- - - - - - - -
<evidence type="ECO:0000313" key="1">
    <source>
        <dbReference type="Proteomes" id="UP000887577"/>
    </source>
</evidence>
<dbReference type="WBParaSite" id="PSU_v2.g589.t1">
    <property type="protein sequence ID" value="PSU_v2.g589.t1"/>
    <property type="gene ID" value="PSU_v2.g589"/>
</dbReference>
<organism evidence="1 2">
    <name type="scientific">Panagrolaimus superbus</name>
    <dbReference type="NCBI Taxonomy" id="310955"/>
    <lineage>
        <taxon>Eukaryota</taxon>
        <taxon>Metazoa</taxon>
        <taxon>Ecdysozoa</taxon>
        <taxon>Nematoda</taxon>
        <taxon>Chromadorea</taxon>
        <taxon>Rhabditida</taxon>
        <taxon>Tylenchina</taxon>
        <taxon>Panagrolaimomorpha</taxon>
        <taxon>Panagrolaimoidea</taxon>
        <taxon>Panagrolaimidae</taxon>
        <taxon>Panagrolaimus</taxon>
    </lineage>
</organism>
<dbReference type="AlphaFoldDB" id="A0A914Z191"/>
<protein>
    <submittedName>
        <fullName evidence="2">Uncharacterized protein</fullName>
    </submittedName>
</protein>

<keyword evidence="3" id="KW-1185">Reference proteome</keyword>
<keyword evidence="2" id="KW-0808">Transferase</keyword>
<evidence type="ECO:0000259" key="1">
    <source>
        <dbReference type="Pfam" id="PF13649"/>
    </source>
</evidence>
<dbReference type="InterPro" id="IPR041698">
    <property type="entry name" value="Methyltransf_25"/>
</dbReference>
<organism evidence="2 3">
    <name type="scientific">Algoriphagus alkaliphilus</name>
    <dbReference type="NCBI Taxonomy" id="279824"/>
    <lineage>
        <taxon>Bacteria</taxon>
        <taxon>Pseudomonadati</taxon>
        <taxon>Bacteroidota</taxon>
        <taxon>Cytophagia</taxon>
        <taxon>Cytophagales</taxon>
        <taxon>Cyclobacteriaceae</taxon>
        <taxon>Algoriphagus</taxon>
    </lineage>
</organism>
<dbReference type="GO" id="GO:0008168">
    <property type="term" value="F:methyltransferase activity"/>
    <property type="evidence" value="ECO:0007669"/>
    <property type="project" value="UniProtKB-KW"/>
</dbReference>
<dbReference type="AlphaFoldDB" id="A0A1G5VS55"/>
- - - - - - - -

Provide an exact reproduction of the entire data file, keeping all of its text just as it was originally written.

<evidence type="ECO:0000313" key="1">
    <source>
        <dbReference type="Proteomes" id="UP000887577"/>
    </source>
</evidence>
<dbReference type="WBParaSite" id="PSU_v2.g589.t1">
    <property type="protein sequence ID" value="PSU_v2.g589.t1"/>
    <property type="gene ID" value="PSU_v2.g589"/>
</dbReference>
<organism evidence="1 2">
    <name type="scientific">Panagrolaimus superbus</name>
    <dbReference type="NCBI Taxonomy" id="310955"/>
    <lineage>
        <taxon>Eukaryota</taxon>
        <taxon>Metazoa</taxon>
        <taxon>Ecdysozoa</taxon>
        <taxon>Nematoda</taxon>
        <taxon>Chromadorea</taxon>
        <taxon>Rhabditida</taxon>
        <taxon>Tylenchina</taxon>
        <taxon>Panagrolaimomorpha</taxon>
        <taxon>Panagrolaimoidea</taxon>
        <taxon>Panagrolaimidae</taxon>
        <taxon>Panagrolaimus</taxon>
    </lineage>
</organism>
<dbReference type="AlphaFoldDB" id="A0A914Z191"/>
<protein>
    <submittedName>
        <fullName evidence="2">Uncharacterized protein</fullName>
    </submittedName>
</protein>

<keyword evidence="3" id="KW-1185">Reference proteome</keyword>
<keyword evidence="2" id="KW-0808">Transferase</keyword>
<evidence type="ECO:0000259" key="1">
    <source>
        <dbReference type="Pfam" id="PF13649"/>
    </source>
</evidence>
<dbReference type="InterPro" id="IPR041698">
    <property type="entry name" value="Methyltransf_25"/>
</dbReference>
<organism evidence="2 3">
    <name type="scientific">Algoriphagus alkaliphilus</name>
    <dbReference type="NCBI Taxonomy" id="279824"/>
    <lineage>
        <taxon>Bacteria</taxon>
        <taxon>Pseudomonadati</taxon>
        <taxon>Bacteroidota</taxon>
        <taxon>Cytophagia</taxon>
        <taxon>Cytophagales</taxon>
        <taxon>Cyclobacteriaceae</taxon>
        <taxon>Algoriphagus</taxon>
    </lineage>
</organism>
<dbReference type="GO" id="GO:0008168">
    <property type="term" value="F:methyltransferase activity"/>
    <property type="evidence" value="ECO:0007669"/>
    <property type="project" value="UniProtKB-KW"/>
</dbReference>
<dbReference type="AlphaFoldDB" id="A0A1G5VS55"/>